Climate Change Research ›› 2021, Vol. 17 ›› Issue (4): 455-465.doi: 10.12006/j.issn.1673-1719.2020.222

• Impacts of Climate Change • Previous Articles     Next Articles

Comprehensive assessment of “climate change-crop yield-economic impact” in seven sub-regions of China

LIU Yuan1,2, WANG Fang1,2, ZHANG Zheng-Tao1,2(), HUANG Cheng-Fang1,2, CHEN Xi1,2, LI Ning1,2   

  1. 1 Key Laboratory of Environmental Change and Natural Disaster, Ministry of Education, Beijing Normal University, Beijing 100875, China
    2 Academy of Disaster Reduction and Emergency Management, Ministry of Emergency Management and Ministry of Education & Beijing Normal University, Beijing 100875, China
  • Received:2020-09-22 Revised:2020-10-23 Online:2021-07-30 Published:2021-08-11
  • Contact: ZHANG Zheng-Tao


Agriculture is one of the most sensitive areas in response to climate change, and future crop yields may be profoundly affected. To quantitatively assess the final economic impact of climate change on crop yields, it is necessary to conduct a chain study on the comprehensive “climate change-crop yield-economic impact”. In this study systematic assessment and Meta regression methods were used to integrate 667 research results from 55 literatures, deriving the quantitative relationship between the main crop yields (rice, corn, wheat) in the seven sub-regions of China and future temperature and precipitation changes in the local area. Subsequently, the crop yields data were input to the improved multi-regional input-output model as the loss of the agricultural sector to evaluate the economic ripple effects (ERE) in and between the seven sub-regions. Results are as follows. (1) The impact of climate change on crop yields was mainly reflected in temperature increases, with an average yield loss of 2.6%-12.7% per℃, and with crop yields being more vulnerable in Northeast China and Northwest China than in other sub-regions. (2) Crop failure caused by climate change is estimated to have a more serious impact on China’s economy, each 1% drop in GDP due to crop failure will have an additional 17.8% ripple effects. (3) At the end of the 21st century, the ERE is -0.1% - 13.6% of GDP (negative values indicate economic gains) without considering CO2 fertilization effect, of which the ERE in the most pessimistic pathway is equivalent to the total agricultural output in China in 2012. (4) Sub-regional-level results show an uneven distribution of economic impact in China, which is related to the regional economic development. Southwest China experiences 2.8-8.5 times more ERE than East China.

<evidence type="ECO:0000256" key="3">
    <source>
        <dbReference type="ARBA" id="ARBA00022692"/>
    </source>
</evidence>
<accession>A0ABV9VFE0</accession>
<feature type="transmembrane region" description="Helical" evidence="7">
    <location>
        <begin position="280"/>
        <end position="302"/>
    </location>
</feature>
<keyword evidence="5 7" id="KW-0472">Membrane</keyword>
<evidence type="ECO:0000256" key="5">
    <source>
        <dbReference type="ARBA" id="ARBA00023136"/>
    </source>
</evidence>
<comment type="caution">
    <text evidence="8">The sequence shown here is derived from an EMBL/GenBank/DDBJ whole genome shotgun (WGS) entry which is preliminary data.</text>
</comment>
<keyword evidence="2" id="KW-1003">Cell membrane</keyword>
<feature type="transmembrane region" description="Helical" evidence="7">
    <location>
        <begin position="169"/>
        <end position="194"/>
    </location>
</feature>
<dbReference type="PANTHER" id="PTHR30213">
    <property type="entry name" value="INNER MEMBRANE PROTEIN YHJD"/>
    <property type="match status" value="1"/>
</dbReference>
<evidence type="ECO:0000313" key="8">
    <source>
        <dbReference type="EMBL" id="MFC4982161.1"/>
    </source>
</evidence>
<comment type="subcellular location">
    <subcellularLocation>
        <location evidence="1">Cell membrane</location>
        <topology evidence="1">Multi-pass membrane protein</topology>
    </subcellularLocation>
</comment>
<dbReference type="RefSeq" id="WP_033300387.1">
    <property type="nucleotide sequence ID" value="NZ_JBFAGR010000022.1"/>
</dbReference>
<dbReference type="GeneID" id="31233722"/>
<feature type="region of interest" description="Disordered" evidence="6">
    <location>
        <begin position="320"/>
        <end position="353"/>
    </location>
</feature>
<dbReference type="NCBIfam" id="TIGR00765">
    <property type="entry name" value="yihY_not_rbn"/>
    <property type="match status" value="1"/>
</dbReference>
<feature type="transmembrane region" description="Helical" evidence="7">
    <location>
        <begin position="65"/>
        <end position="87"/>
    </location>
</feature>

Key words: Climate change, Economic ripple effects (ERE), Crop yield, Systematic assessment, Meta regression analysis, Input-output analysis

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